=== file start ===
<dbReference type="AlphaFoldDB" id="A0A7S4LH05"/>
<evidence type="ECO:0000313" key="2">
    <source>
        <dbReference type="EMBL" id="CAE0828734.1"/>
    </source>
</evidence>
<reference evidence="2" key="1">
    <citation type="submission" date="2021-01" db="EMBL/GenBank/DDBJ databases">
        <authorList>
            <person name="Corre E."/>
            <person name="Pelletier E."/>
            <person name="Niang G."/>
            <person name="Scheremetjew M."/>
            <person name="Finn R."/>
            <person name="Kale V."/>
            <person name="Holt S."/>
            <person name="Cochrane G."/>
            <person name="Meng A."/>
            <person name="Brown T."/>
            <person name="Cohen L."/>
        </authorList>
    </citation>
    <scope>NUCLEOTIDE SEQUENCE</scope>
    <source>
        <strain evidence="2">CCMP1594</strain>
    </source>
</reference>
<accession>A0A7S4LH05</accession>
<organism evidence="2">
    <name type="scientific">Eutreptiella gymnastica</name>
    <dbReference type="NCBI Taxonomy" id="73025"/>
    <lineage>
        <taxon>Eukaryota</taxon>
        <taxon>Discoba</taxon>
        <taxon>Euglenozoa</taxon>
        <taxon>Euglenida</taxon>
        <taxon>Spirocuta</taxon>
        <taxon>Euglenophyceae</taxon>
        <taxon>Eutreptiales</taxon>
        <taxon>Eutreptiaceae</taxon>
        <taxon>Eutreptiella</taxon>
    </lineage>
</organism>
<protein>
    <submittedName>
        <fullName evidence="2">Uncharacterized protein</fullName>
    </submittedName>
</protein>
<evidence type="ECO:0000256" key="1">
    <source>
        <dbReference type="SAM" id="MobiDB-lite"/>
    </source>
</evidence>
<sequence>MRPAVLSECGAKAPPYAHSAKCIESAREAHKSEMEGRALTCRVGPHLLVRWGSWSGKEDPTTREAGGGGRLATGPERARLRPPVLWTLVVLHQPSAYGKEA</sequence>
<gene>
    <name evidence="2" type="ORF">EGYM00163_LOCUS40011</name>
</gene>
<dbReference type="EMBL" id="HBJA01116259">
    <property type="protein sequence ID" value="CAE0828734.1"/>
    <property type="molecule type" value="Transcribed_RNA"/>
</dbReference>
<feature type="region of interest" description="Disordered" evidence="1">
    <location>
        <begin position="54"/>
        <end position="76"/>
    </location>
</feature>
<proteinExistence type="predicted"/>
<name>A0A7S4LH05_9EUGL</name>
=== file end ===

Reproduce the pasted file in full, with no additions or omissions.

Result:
<dbReference type="AlphaFoldDB" id="A0A7S4LH05"/>
<evidence type="ECO:0000313" key="2">
    <source>
        <dbReference type="EMBL" id="CAE0828734.1"/>
    </source>
</evidence>
<reference evidence="2" key="1">
    <citation type="submission" date="2021-01" db="EMBL/GenBank/DDBJ databases">
        <authorList>
            <person name="Corre E."/>
            <person name="Pelletier E."/>
            <person name="Niang G."/>
            <person name="Scheremetjew M."/>
            <person name="Finn R."/>
            <person name="Kale V."/>
            <person name="Holt S."/>
            <person name="Cochrane G."/>
            <person name="Meng A."/>
            <person name="Brown T."/>
            <person name="Cohen L."/>
        </authorList>
    </citation>
    <scope>NUCLEOTIDE SEQUENCE</scope>
    <source>
        <strain evidence="2">CCMP1594</strain>
    </source>
</reference>
<accession>A0A7S4LH05</accession>
<organism evidence="2">
    <name type="scientific">Eutreptiella gymnastica</name>
    <dbReference type="NCBI Taxonomy" id="73025"/>
    <lineage>
        <taxon>Eukaryota</taxon>
        <taxon>Discoba</taxon>
        <taxon>Euglenozoa</taxon>
        <taxon>Euglenida</taxon>
        <taxon>Spirocuta</taxon>
        <taxon>Euglenophyceae</taxon>
        <taxon>Eutreptiales</taxon>
        <taxon>Eutreptiaceae</taxon>
        <taxon>Eutreptiella</taxon>
    </lineage>
</organism>
<protein>
    <submittedName>
        <fullName evidence="2">Uncharacterized protein</fullName>
    </submittedName>
</protein>
<evidence type="ECO:0000256" key="1">
    <source>
        <dbReference type="SAM" id="MobiDB-lite"/>
    </source>
</evidence>
<sequence>MRPAVLSECGAKAPPYAHSAKCIESAREAHKSEMEGRALTCRVGPHLLVRWGSWSGKEDPTTREAGGGGRLATGPERARLRPPVLWTLVVLHQPSAYGKEA</sequence>
<gene>
    <name evidence="2" type="ORF">EGYM00163_LOCUS40011</name>
</gene>
<dbReference type="EMBL" id="HBJA01116259">
    <property type="protein sequence ID" value="CAE0828734.1"/>
    <property type="molecule type" value="Transcribed_RNA"/>
</dbReference>
<feature type="region of interest" description="Disordered" evidence="1">
    <location>
        <begin position="54"/>
        <end position="76"/>
    </location>
</feature>
<proteinExistence type="predicted"/>
<name>A0A7S4LH05_9EUGL</name>